A5: Robbie, the Adventure Dog, goes with me every day. He’s an almost 7 year old half-lab, half border collie. I got him in a bit of an unusual way. Someone in town advertised a little point-and-shoot camera for sale that I went to look at. The family lived “on the wrong side of the tracks” and I knew that although I didn’t really want the camera, I’d take it because I figured they could use the money. But I’d forgotten to bring cash or my checkbook, so I went to the bank and returned a little later. A small black puppy came over to me, sat down, leaned against my leg and looked up at me with these huge, sad Labrador Retriever eyes. I knew right then that puppy was coming home with me somehow. The person I was buying the camera from said, “Oh he likes you, you can take him too.” So I did! Walrus, the Granddog, and his new brother, Anchovy, hike with us on days when my daughter works. They are both rescues off the Crow Reservation in Montana. Walrus is 5 and Anchovy is probably less than a year old. We think they’re half brothers because they look so much alike, but Anchovy is much shorter than Walrus. You can thank my daughter for their names!
Q6: What are you currently reading?
A6: I mostly read nonfiction. I work at the library so get to bring home a lot of books. Currently I’m reading The Secret Wisdom of Nature, Peter Wohllenben; How to be a Stoic, Massimo Pigliucci; and The Living Landscape: Designing for Beauty and Biodiversity in the Home Garden, Rick Darke and Douglas W. Tallamy.
We just got an order of children's books and my favorites were, Mr. Scruff, Simon James; I want a Dog, Jon Agee; and Dog Heaven, Cynthia Rylant. I made half the library staff read Dog Heaven.
Q7: What are some of the first books you remember as a child?
Do you have memories of writing when you were younger?
A7: I poured over my family’s copy of National Geographic’s Wild Animals of North America. I also had dog breed encyclopedias and read anything that featured animals. I didn’t read the Little House on the Prairie series until I was an adult. If the book featured a person, chances were good that I wouldn’t read it. And I didn’t read horse books, because obviously, dogs were far superior to dogs. I very distinctly remember writing a little book as a school assignment. My title was, “The Boy Who Thought He was a Stamp.” My teacher was totally unimpressed and said something about a better try the next time. I didn’t write for a long time after that.
Q8: What current WIP or non writing project are you working on?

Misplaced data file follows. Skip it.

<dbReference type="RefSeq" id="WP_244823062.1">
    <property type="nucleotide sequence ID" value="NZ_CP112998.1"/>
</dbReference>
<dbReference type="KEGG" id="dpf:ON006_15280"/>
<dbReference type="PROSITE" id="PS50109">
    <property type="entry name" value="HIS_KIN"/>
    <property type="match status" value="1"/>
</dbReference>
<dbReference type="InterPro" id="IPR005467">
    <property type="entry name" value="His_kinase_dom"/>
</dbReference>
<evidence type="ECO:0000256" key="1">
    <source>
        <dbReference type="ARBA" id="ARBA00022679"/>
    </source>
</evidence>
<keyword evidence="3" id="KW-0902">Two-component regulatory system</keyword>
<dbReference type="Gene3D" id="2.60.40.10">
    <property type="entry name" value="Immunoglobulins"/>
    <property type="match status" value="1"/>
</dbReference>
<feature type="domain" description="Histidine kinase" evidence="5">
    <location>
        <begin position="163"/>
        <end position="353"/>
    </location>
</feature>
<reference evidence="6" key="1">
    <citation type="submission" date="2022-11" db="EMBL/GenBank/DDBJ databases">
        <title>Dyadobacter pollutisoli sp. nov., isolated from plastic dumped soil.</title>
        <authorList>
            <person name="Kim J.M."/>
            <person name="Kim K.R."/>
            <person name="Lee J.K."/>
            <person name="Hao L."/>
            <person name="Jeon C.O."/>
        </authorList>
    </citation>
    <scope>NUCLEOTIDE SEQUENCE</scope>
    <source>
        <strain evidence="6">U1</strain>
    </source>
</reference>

Q9: Rite in Rain, Defying Mother Nature creates durable and useful memo books and journals for outdoor use that are environmentally friendly. Do you have a pen, pencil, and/or journal of your choice?
A9: I do most of my writing and journaling when I get back home, unless something really strikes me when I’m out. I love pretty journals, and beautiful pens, but I usually end up writing on a spiral notebook with a free ballpoint I picked up somewhere. Those back to school sales and their 4 for $1 spiral notebooks get me every year. I do have a few pens I keep at home as my good writing pens, which means you’d better not use them!
Q10: Published authors inspire us. Studying carefully crafted books
as mentor texts help writers grow as writers. Name one, two, or three favorite authors and why you like and respect their work.
A10: I absolutely love Kate Messner’s nonfiction picture books, especially her “Over and Under” series. They are perfect in every way - from the text, to the author’s notes, and the illustrations. I also enjoy Nancy Churnin’s biographies - it’s been fun to follow her success and see which people she will write about next. The book that got me thinking that maybe I could write was Chipmunk Song, by Joanne Ryder and illustrated by Lynne Cherry. It was an early (1987) nature-focused picture book that was lyrical and lovely.
Q11: I note several excellent articles written by you in Yellowstone Valley Woman, YVW. Tell us about the free magazine that “strives to be the leading voice for women and women’s issues in the Billings area”.
A11: I had already done some freelance writing for local publications when I contacted the editor at YVW and asked if they needed someone to cover the southern end of their distribution area. I’ve written several articles for YVW and their sister publication, Raised in the West. It’s always fun and I learn so much. Most recently I wrote an article about my recent brush with breast cancer.
Q12: Finally, where can the followers of the GROG Blog
find more about you?
A12: Leslie's guide on Amazon: ADVENTURE GUIDE TO CODY
Posts by Leslie: Yellowstone Valley Woman
Instagram: Sagebrush Lessons
Facebook: Leslie Colin Tribble
Thank you, Leslie, for sharing the many wondrous views from your adventures, through your photography, and interesting facts about Wyoming.